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Identifying Scholarly Sources: Evaluating Sources

Differentiate between mass market, trade, and scholarly books and Distinguish between magazines, journals, scholarly journals and peer reviewed/refereed journals.

Evaluating Sources

Use this Worksheet to assist you in evaluating the reliability, scholarship and potential usefulness of any and all resources including Web sites. 

What to look for

Consider the following:
◦Purpose and Scope of the material
◦Source, Authorship, Publishing Body with regard to authority and scholarship
◦Content and Currency as to its reliability and relevance
◦Style and Functionality relating to its organization and ease of use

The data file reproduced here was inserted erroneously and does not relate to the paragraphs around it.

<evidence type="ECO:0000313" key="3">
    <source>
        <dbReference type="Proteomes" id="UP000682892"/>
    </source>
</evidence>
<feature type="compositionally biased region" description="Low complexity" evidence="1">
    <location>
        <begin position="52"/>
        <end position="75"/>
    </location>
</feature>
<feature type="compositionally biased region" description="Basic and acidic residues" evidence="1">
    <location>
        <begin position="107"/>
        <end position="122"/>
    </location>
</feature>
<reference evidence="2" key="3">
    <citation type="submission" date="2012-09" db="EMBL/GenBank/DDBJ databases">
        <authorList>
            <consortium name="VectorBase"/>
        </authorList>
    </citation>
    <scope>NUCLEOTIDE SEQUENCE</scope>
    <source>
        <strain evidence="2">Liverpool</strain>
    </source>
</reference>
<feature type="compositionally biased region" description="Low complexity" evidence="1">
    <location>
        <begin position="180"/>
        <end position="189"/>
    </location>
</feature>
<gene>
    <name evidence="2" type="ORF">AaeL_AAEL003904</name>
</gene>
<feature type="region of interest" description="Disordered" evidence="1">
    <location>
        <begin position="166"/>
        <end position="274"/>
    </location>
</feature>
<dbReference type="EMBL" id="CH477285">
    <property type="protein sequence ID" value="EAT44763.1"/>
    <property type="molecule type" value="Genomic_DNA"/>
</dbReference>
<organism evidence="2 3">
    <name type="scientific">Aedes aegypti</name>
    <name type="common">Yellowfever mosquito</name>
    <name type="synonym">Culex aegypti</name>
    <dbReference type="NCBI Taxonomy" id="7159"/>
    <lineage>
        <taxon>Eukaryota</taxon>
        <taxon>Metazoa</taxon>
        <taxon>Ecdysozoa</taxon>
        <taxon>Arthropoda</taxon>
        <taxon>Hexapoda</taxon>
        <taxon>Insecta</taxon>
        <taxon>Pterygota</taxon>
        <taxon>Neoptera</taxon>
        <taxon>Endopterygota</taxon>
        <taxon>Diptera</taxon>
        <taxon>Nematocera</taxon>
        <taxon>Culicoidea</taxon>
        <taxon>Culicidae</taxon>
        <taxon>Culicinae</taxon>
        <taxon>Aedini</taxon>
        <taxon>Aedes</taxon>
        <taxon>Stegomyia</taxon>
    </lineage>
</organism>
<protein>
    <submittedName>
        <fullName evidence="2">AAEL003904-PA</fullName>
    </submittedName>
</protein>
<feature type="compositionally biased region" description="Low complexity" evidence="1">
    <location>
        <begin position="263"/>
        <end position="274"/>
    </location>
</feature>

◦Bias look for balance
Kind of records retrieved
How well do they meet the information need?
Examine search query syntax
Determine default priority of operation
Adjust as needed
Number of hits
Meaning of the search terms used
For more information see "Evaluating Sources Worksheet" above.


Evaluating Websites

  1. Who owns the domain?  Look it up in WHOIS
  2. What type of domain is it? com/net; org; edu; gov/mil/us; non-US.
  3. Is "About" information provided?
  4. Is an author/creator of the page identified? Verify authority to speak on the topic
  5. Are sources documented? If linked, do the links work?
  6. Is there evidence of strong bias?
  7. Why was the page put on the Web?  Inform, Persuade, Sell, Satire or Parody, Other
  8. Are advertisements embedded in the Web site?
  9. Is the Web page appropriate for your purpose?

Web Site

Reference Librarian

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Janet "Miss T." Tillman
Robert L. Powell Library
The Master's University
21726 Placerita Canyon. Rd.
Santa Clarita, CA 91321